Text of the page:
Upon saving the form, a device entry will be created in ThreatSTOP’s cloud.

Advanced Settings

The TSCM supports the following advanced settings, which cover uncommon ASA configurations or network environments.

  • API URL: This optional field over-rides the automatically generated URL set by leaving the setting on ‘auto’. Use this setting when you install a proper SSL Certificate and want to connect via the hostname. This should be the root API url. For example, if your device is accessible via https://uswest.asa.acme.co/api/doc , your root API url would be simply https://uswest.asa.acme.co

  • DNS Port: The TSCM uses TCP Port 53 (outbound connections) to retrieve policy data. If this port is blocked or filtered (for example, networks using a DNS Application Layer Gateway), use this setting to switch to TCP Port 5353.

  • Syslog IP address: Typically, logs will sent over syslog by the device itself. If logs are sent by another IP address (for example, after being processed by a SIEM, or in High-Availability configurations), that IP address should be configured in this field.

  • Log file size: the TSCM will upload logs after 15 minutes and when the log file size is reached. For systems under very heavy network traffic with many blocked connections, lowering this value will cause logs to be uploaded more often.

  • Enable policy updates: this setting can be used to temporarily disabled policy updates by the TSCM. This is not recommended but can be used if device configuration changes needed to be suspended.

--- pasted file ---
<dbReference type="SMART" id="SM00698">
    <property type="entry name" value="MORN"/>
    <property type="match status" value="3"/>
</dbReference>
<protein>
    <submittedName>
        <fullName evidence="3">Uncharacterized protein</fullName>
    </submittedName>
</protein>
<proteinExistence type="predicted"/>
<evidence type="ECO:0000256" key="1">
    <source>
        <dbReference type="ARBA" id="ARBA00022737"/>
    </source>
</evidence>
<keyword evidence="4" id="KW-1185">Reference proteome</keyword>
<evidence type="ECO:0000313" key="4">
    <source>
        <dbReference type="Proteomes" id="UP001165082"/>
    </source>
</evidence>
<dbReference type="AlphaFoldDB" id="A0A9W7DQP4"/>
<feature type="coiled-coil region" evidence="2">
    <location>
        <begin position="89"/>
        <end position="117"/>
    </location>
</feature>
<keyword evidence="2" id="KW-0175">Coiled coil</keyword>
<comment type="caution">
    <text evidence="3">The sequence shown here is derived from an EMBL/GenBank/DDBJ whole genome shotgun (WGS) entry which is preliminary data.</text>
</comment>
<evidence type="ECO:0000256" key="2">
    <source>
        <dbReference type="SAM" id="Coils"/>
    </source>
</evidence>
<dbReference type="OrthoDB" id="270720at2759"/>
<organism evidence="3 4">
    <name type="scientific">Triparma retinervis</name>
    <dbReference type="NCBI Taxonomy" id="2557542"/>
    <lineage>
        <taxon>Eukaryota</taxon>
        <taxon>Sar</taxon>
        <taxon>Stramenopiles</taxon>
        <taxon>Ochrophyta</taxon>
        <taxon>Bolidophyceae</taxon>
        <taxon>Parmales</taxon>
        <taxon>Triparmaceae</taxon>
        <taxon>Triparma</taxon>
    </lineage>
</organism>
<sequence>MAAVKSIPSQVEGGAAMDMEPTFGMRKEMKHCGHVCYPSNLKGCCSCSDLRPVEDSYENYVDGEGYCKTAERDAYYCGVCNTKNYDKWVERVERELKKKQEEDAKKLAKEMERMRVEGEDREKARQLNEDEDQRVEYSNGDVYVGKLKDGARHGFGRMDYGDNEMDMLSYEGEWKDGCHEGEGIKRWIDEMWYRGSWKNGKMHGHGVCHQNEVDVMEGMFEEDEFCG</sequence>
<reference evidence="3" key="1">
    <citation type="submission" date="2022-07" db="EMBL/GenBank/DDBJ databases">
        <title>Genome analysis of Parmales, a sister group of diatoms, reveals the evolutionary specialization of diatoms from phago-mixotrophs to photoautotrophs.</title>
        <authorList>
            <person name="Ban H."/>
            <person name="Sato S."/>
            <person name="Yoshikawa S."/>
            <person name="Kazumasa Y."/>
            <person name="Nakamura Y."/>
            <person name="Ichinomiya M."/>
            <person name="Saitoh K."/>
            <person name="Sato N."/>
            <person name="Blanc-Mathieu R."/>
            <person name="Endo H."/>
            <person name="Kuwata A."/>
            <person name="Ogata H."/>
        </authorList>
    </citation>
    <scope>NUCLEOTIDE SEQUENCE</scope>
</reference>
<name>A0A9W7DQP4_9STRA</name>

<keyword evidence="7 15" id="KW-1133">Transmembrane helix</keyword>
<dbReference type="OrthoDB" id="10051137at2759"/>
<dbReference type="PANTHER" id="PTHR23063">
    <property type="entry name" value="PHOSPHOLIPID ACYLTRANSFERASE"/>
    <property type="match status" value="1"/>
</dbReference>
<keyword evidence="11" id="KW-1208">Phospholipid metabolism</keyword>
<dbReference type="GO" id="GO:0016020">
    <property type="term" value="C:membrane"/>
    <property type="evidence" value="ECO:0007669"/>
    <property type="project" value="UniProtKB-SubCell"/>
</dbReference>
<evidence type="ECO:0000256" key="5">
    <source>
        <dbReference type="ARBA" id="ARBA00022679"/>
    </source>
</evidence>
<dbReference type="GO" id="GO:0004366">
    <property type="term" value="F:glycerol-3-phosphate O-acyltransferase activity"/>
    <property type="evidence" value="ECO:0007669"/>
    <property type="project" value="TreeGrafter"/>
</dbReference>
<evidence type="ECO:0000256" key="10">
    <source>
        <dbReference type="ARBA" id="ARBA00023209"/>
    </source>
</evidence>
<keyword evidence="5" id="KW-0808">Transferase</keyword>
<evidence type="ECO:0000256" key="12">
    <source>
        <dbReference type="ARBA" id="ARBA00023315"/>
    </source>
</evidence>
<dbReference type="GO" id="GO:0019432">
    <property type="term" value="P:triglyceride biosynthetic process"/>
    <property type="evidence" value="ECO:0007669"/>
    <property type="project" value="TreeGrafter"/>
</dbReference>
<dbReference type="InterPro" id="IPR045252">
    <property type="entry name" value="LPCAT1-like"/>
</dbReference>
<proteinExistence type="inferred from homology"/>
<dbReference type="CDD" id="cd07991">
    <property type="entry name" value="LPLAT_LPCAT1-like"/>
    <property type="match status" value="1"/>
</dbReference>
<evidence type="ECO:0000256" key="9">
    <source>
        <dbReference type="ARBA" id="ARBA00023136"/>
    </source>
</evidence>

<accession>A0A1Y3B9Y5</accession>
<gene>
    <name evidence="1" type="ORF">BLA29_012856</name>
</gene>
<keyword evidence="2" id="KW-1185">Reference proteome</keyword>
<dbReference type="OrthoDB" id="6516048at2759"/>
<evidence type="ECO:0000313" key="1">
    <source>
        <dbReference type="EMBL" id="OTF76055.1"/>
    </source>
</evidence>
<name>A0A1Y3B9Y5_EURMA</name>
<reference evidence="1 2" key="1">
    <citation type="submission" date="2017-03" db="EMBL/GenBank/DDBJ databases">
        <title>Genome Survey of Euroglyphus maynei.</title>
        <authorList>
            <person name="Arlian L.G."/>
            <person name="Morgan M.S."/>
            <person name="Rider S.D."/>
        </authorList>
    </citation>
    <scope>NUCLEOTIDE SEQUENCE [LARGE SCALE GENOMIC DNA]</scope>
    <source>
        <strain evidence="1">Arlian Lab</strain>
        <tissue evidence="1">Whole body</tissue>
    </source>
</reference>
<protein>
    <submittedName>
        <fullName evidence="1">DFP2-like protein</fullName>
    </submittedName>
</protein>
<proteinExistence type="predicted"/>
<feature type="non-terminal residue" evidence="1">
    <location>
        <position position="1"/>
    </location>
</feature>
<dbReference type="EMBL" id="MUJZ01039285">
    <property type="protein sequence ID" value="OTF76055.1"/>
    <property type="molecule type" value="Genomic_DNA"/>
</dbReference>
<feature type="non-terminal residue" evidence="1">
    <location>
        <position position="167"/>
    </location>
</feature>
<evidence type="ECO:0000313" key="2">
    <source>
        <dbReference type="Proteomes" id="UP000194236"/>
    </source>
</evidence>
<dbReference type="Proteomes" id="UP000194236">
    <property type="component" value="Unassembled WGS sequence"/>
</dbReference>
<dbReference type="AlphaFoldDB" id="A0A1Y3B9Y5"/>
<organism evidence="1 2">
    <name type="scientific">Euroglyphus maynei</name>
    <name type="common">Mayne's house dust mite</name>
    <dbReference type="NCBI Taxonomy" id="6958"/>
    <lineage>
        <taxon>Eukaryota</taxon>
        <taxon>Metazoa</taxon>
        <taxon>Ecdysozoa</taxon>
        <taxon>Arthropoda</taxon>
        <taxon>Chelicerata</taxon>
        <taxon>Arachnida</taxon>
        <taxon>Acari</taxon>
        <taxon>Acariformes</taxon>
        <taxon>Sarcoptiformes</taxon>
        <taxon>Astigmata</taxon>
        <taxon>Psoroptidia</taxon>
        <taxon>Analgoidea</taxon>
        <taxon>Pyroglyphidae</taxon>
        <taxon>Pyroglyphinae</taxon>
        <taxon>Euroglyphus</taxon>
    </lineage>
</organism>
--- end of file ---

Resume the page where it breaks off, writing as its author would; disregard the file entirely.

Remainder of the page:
• High-Availability IP addresses: Allows syslog to match logs sent from more than one IP Address

  • Log Upload Proxy: If your environment requires using a proxy to reach HTTPs URLs, you can specify the address of a proxy. The proxy must support HTTPs using the CONNECT protocol. The proxy address must be http://address:port, where address is either an IP address or a fully-qualified domain name. HTTPs proxies are not supported. If you provide a proxy URL, the TSCM configuration will also prompt you for an optional user and password during the TSCM installation. Provide them if the proxy requires authentication.

Step 2 - Backup ASA configuration

Before we get started making changes to your ASA, although not required, it’s good practice to make a backup of your existing device configuration. In the example below we’ll make an on-device local backup called pre-threatstop-config.backup but you can name it whatever makes sense to you.

copy running-config flash:/pre-threatstop-config.backup

We recommend getting a copy off the device as well but that’s outside the scope of this document.

Step 3 - ASA REST API Account Provisioning

You will need to supply REST API account credentials during the setup. If you haven’t done so already, let’s provision an account below.

  • Log into your ASA, then get into global config mode
  • Identify the minimum network slice & network interface that should be allowed to access the HTTP interface. In our example below we’ll say 10.0.1.0/24 can access the credentials via the “Management” interface.
ciscoasa(config)# aaa authentication http console LOCAL
ciscoasa(config)# http server enable
ciscoasa(config)# http 10.0.1.0 255.255.255.0 management
ciscoasa(config)# username threatstop password L0nG$3Cre7P@$sW0RdHAsH priv 15

Step 4 - Enabling the REST API